Teacher Profile: Mr. Russo


Michael Bakshandeh

Most people have probably seen the guy in the hallway by the gym who always stands outside of his classroom waiting for his students. Who am I kidding, most people have actually HAD this guy as their teacher! For the few of you who don’t know who I’m talking about, this guy is Mr. Russo. With a constant smile on his face, this man has managed to make students embrace and love technology for years. As a former student and fan of Mr. Russo, I decided to interview him to learn a little more about the teacher so dearly loved in Manhasset.

Mr. Russo has been a teacher for nine years, spending his first two years at Commack and the last seven years here at Manhasset. From a rather early age, Mr. Russo fell in love with technology. I’m not talking about the cell phones, iPads, and computers of today’s time; rather, he fell in love with building objects. He has always enjoyed working with his hands and crafting new things from nothing, which is the very essence of the new and innovative technologies that we use today. Interestingly enough, Mr. Russo always found himself spending time in his school’s technology room (not much different from me!).

Mr. Russo says that he became a teacher because he has always loved kids. This was evident even as I was conducting the interview. All around me, I saw seventh graders with big smiles on their faces, enjoying the wonders that technology provided them. And I saw Mr. Russo’s face as well: an expression that showed that he so clearly loved what he did and enjoyed the students he worked with very much.

Mr. Russo’s favorite topic to teach is robotics, which is why Mr. Russo is delighted with the new coding-based curriculum of the Technology department. For those of you who aren’t aware of this new curriculum, the Science department has recently revamped the old Technology curriculum and has gradually infused a more coding-based curriculum. In my discussion with Mr. Russo about this new curriculum, his favorite aspect of it is that students begin thinking in new and innovative ways. In most core classes, students are often simply presented the answers and asked to regurgitate that information on tests. The new Technology curriculum, however, demands student innovation and ingenious solutions. Once the students figure out that Mr. Russo won’t simply supply them with the answer, they realize that they must fend for themselves and start solving their own problems. Seeing students problem solve their own problems has pleased Mr. Russo.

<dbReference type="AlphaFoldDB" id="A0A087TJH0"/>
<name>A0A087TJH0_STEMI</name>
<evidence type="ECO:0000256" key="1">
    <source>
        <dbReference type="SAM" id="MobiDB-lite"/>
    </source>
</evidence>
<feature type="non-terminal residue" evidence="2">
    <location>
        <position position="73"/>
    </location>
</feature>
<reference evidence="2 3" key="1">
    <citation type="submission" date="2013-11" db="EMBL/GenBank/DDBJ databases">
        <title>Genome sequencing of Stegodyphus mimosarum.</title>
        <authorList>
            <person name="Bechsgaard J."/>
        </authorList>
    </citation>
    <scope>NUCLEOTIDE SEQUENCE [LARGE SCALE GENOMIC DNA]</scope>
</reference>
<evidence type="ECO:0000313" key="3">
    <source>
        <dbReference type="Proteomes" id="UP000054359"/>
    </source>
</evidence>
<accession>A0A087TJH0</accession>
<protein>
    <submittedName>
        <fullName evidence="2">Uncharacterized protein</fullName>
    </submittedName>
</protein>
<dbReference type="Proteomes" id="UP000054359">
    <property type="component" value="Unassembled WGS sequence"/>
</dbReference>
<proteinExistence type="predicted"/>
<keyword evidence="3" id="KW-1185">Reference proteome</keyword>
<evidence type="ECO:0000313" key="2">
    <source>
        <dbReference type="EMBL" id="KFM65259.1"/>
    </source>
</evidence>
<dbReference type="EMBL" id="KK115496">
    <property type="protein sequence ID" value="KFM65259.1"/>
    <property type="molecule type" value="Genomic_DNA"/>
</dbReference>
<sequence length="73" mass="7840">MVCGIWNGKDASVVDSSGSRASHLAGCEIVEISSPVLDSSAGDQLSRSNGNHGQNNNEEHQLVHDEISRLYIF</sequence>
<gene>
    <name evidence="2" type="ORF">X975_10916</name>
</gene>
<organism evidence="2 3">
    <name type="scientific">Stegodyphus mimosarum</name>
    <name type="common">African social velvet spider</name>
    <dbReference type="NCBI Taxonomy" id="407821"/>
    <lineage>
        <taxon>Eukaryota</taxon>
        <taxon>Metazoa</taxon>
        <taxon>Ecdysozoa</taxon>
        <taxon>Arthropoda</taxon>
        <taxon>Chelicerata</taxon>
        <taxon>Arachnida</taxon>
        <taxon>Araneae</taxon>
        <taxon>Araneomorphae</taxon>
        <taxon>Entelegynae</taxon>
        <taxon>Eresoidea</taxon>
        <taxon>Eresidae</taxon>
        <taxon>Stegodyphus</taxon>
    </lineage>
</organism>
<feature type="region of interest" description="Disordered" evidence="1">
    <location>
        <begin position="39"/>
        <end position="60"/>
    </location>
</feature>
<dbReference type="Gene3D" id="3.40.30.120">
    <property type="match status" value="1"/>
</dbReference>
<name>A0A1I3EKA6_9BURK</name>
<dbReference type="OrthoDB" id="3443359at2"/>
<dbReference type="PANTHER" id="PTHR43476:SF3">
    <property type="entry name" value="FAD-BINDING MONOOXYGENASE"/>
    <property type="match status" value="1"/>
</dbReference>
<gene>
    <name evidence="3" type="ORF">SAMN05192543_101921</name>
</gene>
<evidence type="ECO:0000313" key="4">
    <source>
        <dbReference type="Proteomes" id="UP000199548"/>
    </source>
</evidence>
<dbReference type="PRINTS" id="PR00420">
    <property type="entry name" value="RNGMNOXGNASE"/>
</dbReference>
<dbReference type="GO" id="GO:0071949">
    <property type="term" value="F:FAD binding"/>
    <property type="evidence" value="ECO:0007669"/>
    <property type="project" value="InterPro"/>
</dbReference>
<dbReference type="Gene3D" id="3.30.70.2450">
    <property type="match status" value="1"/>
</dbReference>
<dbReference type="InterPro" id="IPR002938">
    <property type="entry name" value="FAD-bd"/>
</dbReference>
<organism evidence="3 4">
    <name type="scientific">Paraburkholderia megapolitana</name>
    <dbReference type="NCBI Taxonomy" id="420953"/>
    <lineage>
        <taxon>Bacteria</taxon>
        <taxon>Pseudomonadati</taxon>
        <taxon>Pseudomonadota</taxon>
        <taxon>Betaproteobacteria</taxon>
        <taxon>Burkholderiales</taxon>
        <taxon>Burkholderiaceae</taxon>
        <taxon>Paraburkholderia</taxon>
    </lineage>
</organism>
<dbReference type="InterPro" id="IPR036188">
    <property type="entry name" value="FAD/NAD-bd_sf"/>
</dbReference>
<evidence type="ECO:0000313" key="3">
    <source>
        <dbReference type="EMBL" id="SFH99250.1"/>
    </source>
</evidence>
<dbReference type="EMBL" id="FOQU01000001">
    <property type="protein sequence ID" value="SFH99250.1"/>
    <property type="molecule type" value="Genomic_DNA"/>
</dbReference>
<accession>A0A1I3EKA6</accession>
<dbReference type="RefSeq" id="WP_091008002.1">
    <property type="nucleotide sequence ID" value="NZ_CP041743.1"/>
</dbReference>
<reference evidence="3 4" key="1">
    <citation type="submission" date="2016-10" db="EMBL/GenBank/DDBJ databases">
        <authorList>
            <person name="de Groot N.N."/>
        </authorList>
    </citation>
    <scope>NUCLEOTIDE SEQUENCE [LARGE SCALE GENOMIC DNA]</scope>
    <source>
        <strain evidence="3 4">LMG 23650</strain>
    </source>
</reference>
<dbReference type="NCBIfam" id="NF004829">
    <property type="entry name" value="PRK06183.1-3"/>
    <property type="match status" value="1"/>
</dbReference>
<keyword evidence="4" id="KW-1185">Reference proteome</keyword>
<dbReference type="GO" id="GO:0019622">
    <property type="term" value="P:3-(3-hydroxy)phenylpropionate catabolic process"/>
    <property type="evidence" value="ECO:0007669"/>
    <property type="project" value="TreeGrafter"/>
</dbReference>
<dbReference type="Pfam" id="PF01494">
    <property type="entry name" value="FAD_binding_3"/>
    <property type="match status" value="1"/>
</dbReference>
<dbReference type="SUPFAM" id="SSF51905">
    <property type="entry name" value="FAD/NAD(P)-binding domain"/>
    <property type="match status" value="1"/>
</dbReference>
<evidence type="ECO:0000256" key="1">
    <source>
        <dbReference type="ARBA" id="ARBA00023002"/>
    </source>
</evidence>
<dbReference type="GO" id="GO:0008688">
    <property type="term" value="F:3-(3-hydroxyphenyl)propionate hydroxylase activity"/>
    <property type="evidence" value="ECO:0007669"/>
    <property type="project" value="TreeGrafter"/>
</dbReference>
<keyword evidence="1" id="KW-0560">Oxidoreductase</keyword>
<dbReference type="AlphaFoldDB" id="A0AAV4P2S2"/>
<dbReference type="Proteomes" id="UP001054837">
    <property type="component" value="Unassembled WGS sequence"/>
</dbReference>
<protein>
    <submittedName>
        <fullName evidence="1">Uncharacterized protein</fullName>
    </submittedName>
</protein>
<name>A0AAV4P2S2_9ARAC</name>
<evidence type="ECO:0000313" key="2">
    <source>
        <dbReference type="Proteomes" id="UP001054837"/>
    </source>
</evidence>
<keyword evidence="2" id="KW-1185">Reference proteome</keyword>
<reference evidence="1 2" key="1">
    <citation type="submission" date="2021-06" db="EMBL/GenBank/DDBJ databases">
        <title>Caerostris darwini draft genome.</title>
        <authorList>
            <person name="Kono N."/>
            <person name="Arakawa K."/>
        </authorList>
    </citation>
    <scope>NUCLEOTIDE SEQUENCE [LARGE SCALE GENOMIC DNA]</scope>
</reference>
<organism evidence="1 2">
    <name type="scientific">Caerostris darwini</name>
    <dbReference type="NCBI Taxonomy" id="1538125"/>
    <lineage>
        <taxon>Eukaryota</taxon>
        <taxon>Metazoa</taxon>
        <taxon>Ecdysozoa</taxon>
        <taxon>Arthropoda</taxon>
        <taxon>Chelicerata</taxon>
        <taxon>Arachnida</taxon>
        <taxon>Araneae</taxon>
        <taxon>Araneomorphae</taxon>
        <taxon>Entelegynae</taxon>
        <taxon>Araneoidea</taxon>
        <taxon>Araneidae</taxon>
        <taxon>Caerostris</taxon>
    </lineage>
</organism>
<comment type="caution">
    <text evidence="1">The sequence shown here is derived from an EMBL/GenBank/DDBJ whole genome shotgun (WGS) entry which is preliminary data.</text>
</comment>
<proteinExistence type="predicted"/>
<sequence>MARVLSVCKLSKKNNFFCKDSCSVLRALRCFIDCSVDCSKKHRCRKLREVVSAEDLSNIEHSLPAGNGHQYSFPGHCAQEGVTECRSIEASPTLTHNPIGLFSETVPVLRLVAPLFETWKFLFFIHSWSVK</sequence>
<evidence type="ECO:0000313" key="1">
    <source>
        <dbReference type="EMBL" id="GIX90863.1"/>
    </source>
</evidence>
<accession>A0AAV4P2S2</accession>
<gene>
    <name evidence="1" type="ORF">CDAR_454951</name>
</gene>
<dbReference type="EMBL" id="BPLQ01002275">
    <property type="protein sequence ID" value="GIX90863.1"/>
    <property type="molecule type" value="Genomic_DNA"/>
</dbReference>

When I asked Mr. Russo what the funniest thing that had ever happened in his classroom was, he began to talk about a student he had when he taught in Commack. This child, he said, was a dwarf and was called “Steve O” by his classmates. Every single day, before class began, “Steve O” would hide in the cabinets and make Mr. Russo find him. He was a bit of a clown, if you couldn’t tell! Mr. Russo loved it! Outside of school, Mr. Russo enjoys spending time with his wife and three children (two girls and a boy). To my delight, Mr. Russo also enjoys playing golf in his spare time. Mr. Russo also loves woodworking (no surprise here) and fishing.

To kids interested in studying and possibly teaching Technology, Mr. Russo wants them to know that teaching technology is not just lecturing on material learned in school. Rather, it is preaching your passion and enjoying every minute of it. In particular, Mr. Russo said that technology teachers must enjoy kids. This might seem rather silly: this technically isn’t a part of a teacher’s job. Yet, Mr. Russo stated that enjoying kids is key to successfully teaching Technology. He believes that kids will only respond to those who respond to them. Mr. Russo feels that Technology teachers who are able to adapt to different personalities and embrace each student for who he/she really is will more effectively be able to teach his passion.

Personally, I was curious to know what exactly the key was to Mr. Russo’s success as a teacher. Anyone who knows Mr. Russo can testify that they have come back to see him, or have said “hi” in the hallway to him, at LEAST one time since they had him. Mr. Russo was dumbfounded by this question, which I thought was rather significant. It suddenly hit me that he was just being himself. He attributed his success as a teacher to his patience and his sense of humor (and we all know Mr. Russo’s phenomenal sense of humor). In his opinion, he considers himself a “new school” teacher. “Old school” teachers are the epitome of the old-time teachers that we read about in classics in English. They are the ones with the ruler, the ones that evoke terror in the hearts of their students, the ones that demand respect and receive it in fear. Mr. Russo states that this is not the optimal way of teaching. Teachers who are too strict tend to lose their children and aren’t able to effectively communicate their passion to students. Therefore, Mr. Russo employs a strategy that he calls “strict but fair,” a Middle Way in a sense. Even while I was interviewing him, Mr. Russo made sure that his students were not doing anything that could endanger them or others, yet at the same time was joking around with them and making them feel at home.

While I expected to only stay for about 10 minutes to conduct this interview, I actually ended up staying the whole period. While this information might seem superfluous, it is in reality a testament to Mr. Russo’s one-in-a-million personality that just makes everyone love him. We started talking as if we were best friends recollecting on old memories and it was truly an enjoyable experience. I asked Mr. Russo one final question: “Is there anything that you would like to say to your students who are reading this article right now?” His response was an aphorism that has resonated in today’s society: “Don’t ever give up.” Words of wisdom indeed!